The main challenge of non-viral gene delivery is the design of effective and non-cytotoxic vectors and tools capable of targeted delivery of genetic material to intended sites to alter cellular function and/or structure (Pezzoli et al., 2012).Since their introduction, chemical vectors - cationic carriers able to self-assemble with anionic nucleic acids (NAs) into particles (complexes) in order to overcome cellular barriers - and physical methods - the application of membrane-disruptive forces to ease the NAs intracellular delivery - have made strides forward (Mehier-Humbert and Guy, 2005; Tros de Ilarduya et al., 2010). However, the poor efficiency of the former and the risk of potential cell damage of the latter are hampering their widespread application. In this context, we propose a novel in vitro gene delivery strategy relying on the delivery of polyethylenimine (PEI)-based polyplexes to mechanically stimulated cells, with the aim of easing the internalization of the genetic cargo, thus improving their transfection efficiency (TE). Specifically, high-frequencies vibrations (100 Hz) or cyclic deformation (10% cyclic strain) were used to induce a transient cell membrane destabilization in order to promote cell/complexes interactions thus increasing the uptake and the transgene expression. In our hands, when cells were properly stimulated, we observed a 10-to-100 fold-increase in TE of PEI/based polyplexes with respect to unstimulated transfected cells, with no effect on cell viability. Overall, coupling the use of a physical method with chemical vectors demonstrated to be an interesting technology to investigate the potential to drive effective gene transfer under well-defined mechanical environment.

Mechanical stimulation of cells for non-viral gene delivery

Nina Bono;Federica Ponti;Gabriele Candiani
2021

Abstract

The main challenge of non-viral gene delivery is the design of effective and non-cytotoxic vectors and tools capable of targeted delivery of genetic material to intended sites to alter cellular function and/or structure (Pezzoli et al., 2012).Since their introduction, chemical vectors - cationic carriers able to self-assemble with anionic nucleic acids (NAs) into particles (complexes) in order to overcome cellular barriers - and physical methods - the application of membrane-disruptive forces to ease the NAs intracellular delivery - have made strides forward (Mehier-Humbert and Guy, 2005; Tros de Ilarduya et al., 2010). However, the poor efficiency of the former and the risk of potential cell damage of the latter are hampering their widespread application. In this context, we propose a novel in vitro gene delivery strategy relying on the delivery of polyethylenimine (PEI)-based polyplexes to mechanically stimulated cells, with the aim of easing the internalization of the genetic cargo, thus improving their transfection efficiency (TE). Specifically, high-frequencies vibrations (100 Hz) or cyclic deformation (10% cyclic strain) were used to induce a transient cell membrane destabilization in order to promote cell/complexes interactions thus increasing the uptake and the transgene expression. In our hands, when cells were properly stimulated, we observed a 10-to-100 fold-increase in TE of PEI/based polyplexes with respect to unstimulated transfected cells, with no effect on cell viability. Overall, coupling the use of a physical method with chemical vectors demonstrated to be an interesting technology to investigate the potential to drive effective gene transfer under well-defined mechanical environment.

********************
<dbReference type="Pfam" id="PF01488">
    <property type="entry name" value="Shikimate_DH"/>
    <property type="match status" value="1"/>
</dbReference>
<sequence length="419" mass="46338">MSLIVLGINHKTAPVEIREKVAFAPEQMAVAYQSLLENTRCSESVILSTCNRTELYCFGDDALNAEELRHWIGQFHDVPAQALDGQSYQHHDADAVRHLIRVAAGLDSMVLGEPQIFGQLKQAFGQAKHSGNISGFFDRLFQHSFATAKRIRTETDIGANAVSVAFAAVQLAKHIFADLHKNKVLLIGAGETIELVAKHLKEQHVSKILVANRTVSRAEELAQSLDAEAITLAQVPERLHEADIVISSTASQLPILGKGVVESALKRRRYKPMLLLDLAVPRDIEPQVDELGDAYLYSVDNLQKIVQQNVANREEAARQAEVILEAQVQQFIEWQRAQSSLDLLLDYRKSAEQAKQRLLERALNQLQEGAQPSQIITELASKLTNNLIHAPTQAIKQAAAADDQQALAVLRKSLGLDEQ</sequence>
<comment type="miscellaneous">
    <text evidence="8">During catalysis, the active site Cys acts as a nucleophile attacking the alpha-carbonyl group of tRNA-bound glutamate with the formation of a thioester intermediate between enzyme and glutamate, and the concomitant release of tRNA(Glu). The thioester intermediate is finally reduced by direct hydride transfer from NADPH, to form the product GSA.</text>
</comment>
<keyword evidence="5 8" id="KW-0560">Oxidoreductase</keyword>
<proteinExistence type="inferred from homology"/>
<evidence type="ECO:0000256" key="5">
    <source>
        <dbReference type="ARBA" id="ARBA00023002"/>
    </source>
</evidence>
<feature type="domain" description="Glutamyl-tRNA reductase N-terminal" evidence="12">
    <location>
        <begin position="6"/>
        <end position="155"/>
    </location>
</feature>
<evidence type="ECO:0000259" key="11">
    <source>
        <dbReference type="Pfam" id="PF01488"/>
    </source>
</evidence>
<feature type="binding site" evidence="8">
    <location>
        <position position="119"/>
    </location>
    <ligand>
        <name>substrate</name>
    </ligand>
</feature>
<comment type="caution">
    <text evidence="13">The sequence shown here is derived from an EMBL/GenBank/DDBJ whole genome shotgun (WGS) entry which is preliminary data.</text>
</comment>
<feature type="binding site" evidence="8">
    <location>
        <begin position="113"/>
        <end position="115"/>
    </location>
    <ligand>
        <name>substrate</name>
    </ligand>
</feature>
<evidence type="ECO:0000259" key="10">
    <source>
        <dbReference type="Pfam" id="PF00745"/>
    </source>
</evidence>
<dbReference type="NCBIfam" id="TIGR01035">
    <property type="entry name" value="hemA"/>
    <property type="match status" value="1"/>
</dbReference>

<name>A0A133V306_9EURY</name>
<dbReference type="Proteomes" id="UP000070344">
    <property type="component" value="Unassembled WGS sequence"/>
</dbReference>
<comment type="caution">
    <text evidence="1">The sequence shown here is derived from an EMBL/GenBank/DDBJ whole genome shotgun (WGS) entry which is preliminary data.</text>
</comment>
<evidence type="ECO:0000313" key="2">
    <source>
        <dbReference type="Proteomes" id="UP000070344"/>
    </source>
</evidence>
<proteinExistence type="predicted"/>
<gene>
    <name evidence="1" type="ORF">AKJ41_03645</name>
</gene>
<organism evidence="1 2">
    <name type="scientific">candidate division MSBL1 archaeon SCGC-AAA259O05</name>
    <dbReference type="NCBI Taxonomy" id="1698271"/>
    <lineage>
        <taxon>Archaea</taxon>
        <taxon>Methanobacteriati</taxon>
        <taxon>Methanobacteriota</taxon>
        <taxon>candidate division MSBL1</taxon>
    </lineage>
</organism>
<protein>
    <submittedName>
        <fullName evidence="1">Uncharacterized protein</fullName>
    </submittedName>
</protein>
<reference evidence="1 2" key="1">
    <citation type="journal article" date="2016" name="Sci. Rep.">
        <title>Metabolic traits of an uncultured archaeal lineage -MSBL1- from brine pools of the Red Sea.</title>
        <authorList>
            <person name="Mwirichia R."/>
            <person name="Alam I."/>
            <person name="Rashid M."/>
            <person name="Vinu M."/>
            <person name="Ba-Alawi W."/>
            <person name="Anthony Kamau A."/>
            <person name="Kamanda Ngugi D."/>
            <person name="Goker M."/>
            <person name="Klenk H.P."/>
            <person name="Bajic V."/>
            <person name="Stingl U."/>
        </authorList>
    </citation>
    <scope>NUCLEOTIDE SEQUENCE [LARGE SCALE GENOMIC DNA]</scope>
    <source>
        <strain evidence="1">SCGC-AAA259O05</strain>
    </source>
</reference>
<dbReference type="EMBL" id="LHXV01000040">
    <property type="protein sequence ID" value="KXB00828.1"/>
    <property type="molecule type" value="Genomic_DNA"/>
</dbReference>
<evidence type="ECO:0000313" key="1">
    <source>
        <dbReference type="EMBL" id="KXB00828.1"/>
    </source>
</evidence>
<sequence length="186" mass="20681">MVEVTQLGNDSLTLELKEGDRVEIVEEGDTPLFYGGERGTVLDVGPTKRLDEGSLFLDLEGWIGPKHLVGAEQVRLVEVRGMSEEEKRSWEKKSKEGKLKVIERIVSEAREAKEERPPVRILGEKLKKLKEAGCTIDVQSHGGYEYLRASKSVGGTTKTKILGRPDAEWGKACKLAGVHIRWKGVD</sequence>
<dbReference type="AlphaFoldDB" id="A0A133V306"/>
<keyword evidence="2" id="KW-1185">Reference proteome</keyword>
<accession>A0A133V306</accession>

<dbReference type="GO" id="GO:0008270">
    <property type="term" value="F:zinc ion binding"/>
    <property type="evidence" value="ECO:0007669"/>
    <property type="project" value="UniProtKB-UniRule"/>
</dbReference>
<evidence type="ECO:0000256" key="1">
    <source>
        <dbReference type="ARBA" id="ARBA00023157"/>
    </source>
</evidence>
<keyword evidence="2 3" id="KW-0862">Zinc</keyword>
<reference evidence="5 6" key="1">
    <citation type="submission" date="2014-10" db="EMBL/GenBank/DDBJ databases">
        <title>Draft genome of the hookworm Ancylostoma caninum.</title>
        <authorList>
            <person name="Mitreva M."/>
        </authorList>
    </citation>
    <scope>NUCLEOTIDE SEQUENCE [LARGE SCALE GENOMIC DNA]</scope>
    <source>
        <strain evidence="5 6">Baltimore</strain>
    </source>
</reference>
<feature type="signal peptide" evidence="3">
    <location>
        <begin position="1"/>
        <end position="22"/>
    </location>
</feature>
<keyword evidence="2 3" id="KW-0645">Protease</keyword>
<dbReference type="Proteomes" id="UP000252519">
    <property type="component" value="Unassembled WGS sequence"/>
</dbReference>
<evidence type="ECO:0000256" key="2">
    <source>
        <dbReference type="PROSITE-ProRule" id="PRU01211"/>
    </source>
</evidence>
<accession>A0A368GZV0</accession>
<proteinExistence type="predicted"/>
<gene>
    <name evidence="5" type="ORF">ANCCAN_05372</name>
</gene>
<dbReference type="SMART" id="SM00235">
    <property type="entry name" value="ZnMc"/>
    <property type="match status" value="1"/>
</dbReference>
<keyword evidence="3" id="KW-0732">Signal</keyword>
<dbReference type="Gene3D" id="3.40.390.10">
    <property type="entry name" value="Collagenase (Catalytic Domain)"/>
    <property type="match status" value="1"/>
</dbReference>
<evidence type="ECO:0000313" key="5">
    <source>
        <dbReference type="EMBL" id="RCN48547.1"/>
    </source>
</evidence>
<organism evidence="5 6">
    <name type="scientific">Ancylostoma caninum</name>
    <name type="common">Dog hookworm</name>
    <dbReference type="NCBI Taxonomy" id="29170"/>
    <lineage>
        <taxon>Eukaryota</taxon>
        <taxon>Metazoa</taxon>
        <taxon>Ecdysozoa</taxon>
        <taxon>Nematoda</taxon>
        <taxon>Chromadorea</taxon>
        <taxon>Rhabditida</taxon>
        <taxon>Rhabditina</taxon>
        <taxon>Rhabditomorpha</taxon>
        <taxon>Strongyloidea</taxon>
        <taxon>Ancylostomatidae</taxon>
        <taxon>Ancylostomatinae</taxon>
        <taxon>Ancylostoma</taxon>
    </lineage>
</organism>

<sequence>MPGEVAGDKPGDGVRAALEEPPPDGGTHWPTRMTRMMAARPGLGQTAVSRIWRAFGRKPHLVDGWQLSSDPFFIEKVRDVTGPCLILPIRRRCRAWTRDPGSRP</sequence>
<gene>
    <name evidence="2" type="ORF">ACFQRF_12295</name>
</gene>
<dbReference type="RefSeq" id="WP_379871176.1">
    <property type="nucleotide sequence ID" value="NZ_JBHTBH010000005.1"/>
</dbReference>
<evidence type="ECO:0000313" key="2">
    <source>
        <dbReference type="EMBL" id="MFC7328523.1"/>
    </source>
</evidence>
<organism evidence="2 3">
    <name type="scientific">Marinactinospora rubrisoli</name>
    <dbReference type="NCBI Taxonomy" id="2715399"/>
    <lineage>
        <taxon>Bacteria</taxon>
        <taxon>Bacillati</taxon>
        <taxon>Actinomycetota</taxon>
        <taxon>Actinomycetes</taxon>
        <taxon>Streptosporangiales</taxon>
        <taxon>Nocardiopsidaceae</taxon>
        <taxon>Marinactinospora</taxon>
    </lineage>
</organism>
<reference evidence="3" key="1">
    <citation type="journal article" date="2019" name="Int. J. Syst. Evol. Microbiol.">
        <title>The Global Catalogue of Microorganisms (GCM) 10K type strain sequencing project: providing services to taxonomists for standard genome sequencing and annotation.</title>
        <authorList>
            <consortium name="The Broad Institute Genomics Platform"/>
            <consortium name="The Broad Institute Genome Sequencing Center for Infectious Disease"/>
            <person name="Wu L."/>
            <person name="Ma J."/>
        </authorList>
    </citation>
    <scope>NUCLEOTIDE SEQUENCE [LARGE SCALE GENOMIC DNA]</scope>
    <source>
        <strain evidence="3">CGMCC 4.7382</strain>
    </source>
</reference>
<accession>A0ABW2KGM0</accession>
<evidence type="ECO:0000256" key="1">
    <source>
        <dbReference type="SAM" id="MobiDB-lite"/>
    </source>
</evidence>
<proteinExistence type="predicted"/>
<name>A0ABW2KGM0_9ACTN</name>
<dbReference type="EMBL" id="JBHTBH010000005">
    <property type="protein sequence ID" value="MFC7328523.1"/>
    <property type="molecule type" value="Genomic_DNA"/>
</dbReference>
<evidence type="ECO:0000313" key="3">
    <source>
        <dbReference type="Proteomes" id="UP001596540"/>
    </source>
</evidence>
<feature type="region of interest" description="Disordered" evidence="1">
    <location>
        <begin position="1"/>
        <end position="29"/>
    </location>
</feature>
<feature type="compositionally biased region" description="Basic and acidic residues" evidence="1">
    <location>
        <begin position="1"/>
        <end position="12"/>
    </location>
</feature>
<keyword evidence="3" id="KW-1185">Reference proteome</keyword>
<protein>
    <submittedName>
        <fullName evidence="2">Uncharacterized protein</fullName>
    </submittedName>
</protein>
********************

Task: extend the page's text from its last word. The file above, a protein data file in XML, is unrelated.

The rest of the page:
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Utilizza questo identificativo per citare o creare un link a questo documento: http://hdl.handle.net/11311/1181339
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